OGJ Senior Writer
There has been little change in absolute prices for crude that have settled at similar monthly averages, “while the main current dynamics relate to spreads,” said Paul Horsnell, managing director and head of commodities research at Barclays Capital in London.
Average prices in recent months for North Sea Brent crude show “how profound the lack of action has been,” Horsnell reported Sept. 9. In May, the front-month IPE contract for Brent averaged $77/bbl, dropping to $75.66/bbl in June and $75.36/bbl in July before rising to an average $77.12/bbl in August, “which also happens to be the same as the average for September-to-date,” Horsnell said.
“The range of the monthly Brent averages from May to August was just $1.76 this year, while in 2009 it was $14.47/bbl and in 2008 it was $19.33,” he said, adding, “Indeed, the previous time the range for the averages over the Northern Hemisphere summer was less than $2 was 1997, when the absolute level of prices was just $18/bbl.”
To find a summer that can match 2010 in terms of the lack of percentage variation in monthly averages, Horsnell said, “One has to go all the way back to 1985, when…it was all looking a bit grim.”
Brent gained 43¢ to close at $78.17/bbl on Sept. 8, “and the average for the year-to-date is $77.82/bbl while the quarter-to-date average is $76.34/bbl,” said Horsnell. “There is, in other words, not a lot of variation in any of those numbers. Indeed, since October 2009, the monthly Brent average has been between $73 and $80 in every month, apart from the surge above $85/bbl for the April average.”
Meanwhile, he said, “The prompt WTI contango has widened sharply just as the prompt Brent contango has all but disappeared, as some divergent regional fundamentals have come into play. In our view, the widening of the WTI spread seems overdone in that it has already fully priced in a large eventual build in Cushing, Okla., inventories, the true scale of which is still open to major questions, especially given the fall in Midwest inventories as a whole.”
The October-November WTI spread settled Sept. 8 at a contango of $1.70/bbl, “having widened by $1 over the past 2 weeks alone,” he said. “In sharp contrast, the October-November Brent spread settled at a contango of just 5¢, having narrowed by 50¢ over the past 2 weeks.”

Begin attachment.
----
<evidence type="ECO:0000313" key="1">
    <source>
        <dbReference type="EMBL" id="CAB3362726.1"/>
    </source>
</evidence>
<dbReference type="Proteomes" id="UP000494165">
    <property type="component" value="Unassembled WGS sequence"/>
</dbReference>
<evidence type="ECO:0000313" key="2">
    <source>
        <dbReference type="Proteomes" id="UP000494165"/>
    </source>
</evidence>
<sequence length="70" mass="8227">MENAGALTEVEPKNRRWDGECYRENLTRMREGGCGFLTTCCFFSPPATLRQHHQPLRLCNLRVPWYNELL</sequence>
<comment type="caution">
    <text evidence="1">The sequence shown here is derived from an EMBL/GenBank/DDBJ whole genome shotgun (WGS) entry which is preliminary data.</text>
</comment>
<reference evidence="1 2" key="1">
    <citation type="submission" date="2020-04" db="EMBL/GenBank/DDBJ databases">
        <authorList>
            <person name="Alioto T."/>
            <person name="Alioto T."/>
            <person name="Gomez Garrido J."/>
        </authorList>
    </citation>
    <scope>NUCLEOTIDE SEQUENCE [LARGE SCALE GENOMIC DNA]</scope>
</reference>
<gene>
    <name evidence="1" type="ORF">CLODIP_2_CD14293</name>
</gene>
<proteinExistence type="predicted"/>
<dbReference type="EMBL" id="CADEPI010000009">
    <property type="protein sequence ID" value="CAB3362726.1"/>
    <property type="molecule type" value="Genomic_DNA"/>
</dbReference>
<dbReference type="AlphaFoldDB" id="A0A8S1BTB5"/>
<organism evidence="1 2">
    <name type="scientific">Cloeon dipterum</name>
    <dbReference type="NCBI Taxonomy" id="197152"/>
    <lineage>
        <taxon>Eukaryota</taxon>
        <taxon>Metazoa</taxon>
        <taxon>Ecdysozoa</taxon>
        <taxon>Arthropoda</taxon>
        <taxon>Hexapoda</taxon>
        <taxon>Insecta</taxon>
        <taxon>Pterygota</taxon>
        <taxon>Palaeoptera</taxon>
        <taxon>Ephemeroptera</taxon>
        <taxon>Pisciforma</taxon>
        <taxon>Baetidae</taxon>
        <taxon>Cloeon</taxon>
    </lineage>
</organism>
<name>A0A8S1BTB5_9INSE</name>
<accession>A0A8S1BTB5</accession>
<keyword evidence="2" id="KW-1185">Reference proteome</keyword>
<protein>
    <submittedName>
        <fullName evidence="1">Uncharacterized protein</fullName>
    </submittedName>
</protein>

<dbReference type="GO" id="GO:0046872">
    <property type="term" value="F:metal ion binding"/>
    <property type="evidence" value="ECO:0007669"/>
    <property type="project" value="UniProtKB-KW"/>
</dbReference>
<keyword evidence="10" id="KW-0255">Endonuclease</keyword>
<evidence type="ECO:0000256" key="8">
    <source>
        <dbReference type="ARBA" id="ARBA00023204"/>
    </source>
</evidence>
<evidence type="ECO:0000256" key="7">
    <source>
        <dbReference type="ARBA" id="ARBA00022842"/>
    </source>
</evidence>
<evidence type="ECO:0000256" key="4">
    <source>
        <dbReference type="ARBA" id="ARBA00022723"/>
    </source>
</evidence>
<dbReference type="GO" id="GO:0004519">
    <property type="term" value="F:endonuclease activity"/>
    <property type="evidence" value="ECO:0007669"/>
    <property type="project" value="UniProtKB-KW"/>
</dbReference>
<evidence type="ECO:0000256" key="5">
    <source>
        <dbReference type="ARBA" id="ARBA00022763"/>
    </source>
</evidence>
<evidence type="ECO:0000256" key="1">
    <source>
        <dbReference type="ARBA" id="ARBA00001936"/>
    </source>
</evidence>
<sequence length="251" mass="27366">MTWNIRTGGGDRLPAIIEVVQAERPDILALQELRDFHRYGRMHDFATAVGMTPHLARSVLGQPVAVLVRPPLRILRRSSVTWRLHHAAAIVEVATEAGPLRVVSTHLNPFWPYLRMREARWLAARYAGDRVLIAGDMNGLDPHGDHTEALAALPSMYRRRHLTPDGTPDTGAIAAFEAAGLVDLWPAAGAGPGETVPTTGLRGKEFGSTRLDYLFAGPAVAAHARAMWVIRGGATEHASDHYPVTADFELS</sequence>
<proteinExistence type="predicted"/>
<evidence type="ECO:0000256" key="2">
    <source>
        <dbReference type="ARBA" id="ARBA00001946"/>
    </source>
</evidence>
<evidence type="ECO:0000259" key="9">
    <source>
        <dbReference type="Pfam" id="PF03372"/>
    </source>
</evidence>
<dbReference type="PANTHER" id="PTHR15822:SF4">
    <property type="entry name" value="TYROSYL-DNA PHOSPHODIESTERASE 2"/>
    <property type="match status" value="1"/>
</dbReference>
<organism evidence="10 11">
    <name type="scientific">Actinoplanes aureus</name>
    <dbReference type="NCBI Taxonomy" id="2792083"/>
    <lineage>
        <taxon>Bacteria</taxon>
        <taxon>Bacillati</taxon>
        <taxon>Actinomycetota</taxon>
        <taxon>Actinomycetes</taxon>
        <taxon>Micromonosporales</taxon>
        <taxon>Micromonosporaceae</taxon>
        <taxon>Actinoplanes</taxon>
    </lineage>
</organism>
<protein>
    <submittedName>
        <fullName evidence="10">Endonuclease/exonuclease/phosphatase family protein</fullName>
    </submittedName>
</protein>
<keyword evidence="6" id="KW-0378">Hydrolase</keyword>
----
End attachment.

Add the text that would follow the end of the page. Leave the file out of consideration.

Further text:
Within Europe, Horsnell said, “The prompt crude market remains tight, reinforced by downside surprises to North Sea output relative even to fairly humble expectations and by the absence of significant European inventory surpluses. However, the major factor behind the sharp widening in WTI spreads is, in our view, somewhat overblown market expectations of significant crude builds in Cushing.”
An oil conference started Sept. 10, 1960, in Baghdad that culminated 4 days later with the creation of the Organization of Petroleum Exporting Countries by its five founding members, Iran, Iraq, Kuwait, Saudi Arabia, and Venezuela. Since then, Horsnell said, “The impending weakening and death of OPEC has been foretold by analysts and press on a repeated basis over the intervening years.” Now, some 50 years later, some cynics still tend “to write off OPEC’s relevance, understate the cohesion of its aims, and to play down its effectiveness as an influence on prices,” he said.
However, Horsnell said, “Throughout the latest economic cycle, it is very difficult to make the case that OPEC has not been effective in defending prices.” He cited Energy Information Administration estimates the 11 OPEC members with quotas produced 27.16 million b/d in August, “the same as in July and 50,000 b/d higher than in June.” He said, “Output is still 2.26 million b/d lower than the peak reached in mid-2008 before the financial and economic crisis deepened, and it currently stands just 250,000 b/d higher year over year.” He reported “no convincing evidence of any loss of production discipline this year.”
(Online Sept. 13, 2010; author’s e-mail: firstname.lastname@example.org)